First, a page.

Canada’s quest to defend their Olympic bronze medal in women’s soccer begins on Wednesday against Australia.

Two days ahead of the Opening Ceremonies in Rio, head coach John Herdman’s team will take to the pitch for their first of three group-stage games—and possibly their most intriguing one.

Both Canada and Australia reached the quarterfinals of last summer’s FIFA Women’s World Cup, and both teams are among the world’s top 10 in FIFA’s most recent rankings (Australia at No. 5, Canada at No. 10).

Christine Sinclair (in red) captained Canada and played 74 minutes against Brazil on June 4, 2016.  (Thomas Skrlj/COC)

Christine Sinclair (in red) captained Canada and played 74 minutes against Brazil on June 4, 2016. (Thomas Skrlj/COC)

And both teams are being led into Rio by their talismanic captains. In the Aussies’ case, it’s 31-year-old forward Lisa De Vanna, whose 38 national-team goals are second all-time among Australian women. She is also the only player remaining from the Australians’ last Olympic appearance, back at Athens 2004.

Related: Sinclair scores historic goal

In the Canadians’ case it is, of course, Christine Sinclair. The 33-year-old forward from Burnaby, B.C. was the top scorer at London 2012 (including a hat trick in the memorable semi-final against the USA), and her remarkable count of 162 international goals is the second most all-time by any player for any national team.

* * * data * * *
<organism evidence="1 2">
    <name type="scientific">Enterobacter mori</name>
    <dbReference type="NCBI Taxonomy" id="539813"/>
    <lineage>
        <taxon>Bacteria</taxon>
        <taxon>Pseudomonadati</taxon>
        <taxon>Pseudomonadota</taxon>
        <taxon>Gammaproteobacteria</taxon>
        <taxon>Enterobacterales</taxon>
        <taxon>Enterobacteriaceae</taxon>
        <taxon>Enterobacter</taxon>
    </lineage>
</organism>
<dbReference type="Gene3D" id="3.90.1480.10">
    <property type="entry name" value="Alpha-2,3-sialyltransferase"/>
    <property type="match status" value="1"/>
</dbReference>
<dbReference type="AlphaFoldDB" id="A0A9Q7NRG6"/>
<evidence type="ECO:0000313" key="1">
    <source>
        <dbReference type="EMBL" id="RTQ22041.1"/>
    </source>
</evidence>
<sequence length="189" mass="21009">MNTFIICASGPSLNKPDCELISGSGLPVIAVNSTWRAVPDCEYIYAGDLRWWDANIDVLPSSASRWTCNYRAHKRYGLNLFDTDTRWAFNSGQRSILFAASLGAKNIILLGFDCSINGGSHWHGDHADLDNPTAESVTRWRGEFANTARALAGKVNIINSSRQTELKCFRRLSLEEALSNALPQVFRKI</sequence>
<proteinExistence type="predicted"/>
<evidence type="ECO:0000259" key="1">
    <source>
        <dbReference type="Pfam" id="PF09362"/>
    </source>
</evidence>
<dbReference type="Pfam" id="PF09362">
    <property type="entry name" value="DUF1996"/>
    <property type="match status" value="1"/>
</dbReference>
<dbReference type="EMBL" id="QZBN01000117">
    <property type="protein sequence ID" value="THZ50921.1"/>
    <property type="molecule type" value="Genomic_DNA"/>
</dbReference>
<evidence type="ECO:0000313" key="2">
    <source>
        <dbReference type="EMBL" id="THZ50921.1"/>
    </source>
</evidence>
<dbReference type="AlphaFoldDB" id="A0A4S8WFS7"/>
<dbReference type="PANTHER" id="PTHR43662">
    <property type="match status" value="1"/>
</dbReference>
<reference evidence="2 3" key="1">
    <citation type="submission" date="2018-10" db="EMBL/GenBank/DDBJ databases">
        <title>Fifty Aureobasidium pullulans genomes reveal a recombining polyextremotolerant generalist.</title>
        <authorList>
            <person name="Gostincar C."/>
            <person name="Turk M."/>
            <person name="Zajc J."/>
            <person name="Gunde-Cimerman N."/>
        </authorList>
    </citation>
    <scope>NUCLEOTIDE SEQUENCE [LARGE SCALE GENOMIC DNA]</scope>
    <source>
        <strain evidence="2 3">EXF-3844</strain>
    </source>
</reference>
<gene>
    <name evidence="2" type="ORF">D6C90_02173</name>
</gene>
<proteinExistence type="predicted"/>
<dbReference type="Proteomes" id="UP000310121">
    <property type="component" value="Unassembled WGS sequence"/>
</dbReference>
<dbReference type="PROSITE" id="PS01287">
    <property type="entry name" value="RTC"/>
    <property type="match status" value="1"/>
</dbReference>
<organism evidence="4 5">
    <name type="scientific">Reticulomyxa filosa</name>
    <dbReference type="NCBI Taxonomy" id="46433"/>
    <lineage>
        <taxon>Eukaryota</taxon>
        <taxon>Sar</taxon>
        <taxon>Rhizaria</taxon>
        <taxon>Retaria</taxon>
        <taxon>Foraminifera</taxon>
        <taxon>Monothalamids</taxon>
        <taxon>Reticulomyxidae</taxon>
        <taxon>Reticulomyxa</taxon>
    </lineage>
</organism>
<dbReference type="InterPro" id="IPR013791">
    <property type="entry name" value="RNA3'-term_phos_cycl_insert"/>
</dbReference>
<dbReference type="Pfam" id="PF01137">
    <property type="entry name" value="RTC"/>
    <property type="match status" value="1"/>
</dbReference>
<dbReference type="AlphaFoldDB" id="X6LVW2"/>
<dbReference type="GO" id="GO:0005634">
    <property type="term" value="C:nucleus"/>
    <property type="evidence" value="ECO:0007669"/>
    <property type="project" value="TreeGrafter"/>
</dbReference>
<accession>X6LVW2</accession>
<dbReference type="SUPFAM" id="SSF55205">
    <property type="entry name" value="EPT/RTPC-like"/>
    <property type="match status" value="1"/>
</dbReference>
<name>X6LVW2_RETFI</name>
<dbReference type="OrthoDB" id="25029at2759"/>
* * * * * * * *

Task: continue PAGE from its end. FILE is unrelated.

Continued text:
Both teams also have young goal-scorers looking to impress in their Olympic debuts.

Janine Beckie tries to evade a sliding tackle against Guatemala in CONCACAF Olympic qualifying on February 16, 2016.

Janine Beckie tries to evade a sliding tackle against Guatemala in CONCACAF Olympic qualifying on February 16, 2016.

For Australia, it will be 25-year-old Kyah Simon, who scored three times at the 2015 World Cup, while Canada will turn to 21-year-old Janine Beckie, who has eight goals in her last 14 games for Canada, dating back to December 2015.

And both teams will have some big-time youth representation on their 18-player Olympic rosters.

Canada will have two teenagers—Jessie Fleming, 18, and Deanne Rose, 17—on its squad, while Australian defender Ellie Carpenter only turned 16 on April 28 of this year.

Canada's 17-year-old Deanne Rose (in red) against Brazil on June 4, 2016, has been labeled as one to watch heading to Rio 2016.  (Thomas Skrlj/COC)

Canada’s 17-year-old Deanne Rose (in red) against Brazil on June 4, 2016, has been labeled as one to watch heading to Rio 2016. (Thomas Skrlj/COC)

It should be a back-and-forth battle between two highly similar teams that both have plenty on the line. Canada and Australia share Group F with the heavily favoured German team and Olympic debutantes Zimbabwe, who will come in as underdogs.

Australia enters the competition with lots of momentum and goodwill, while Canada has the recent Olympic pedigree. Both teams want to be in the knockout stage in Rio, and this match will play a big part in determining whether they get there.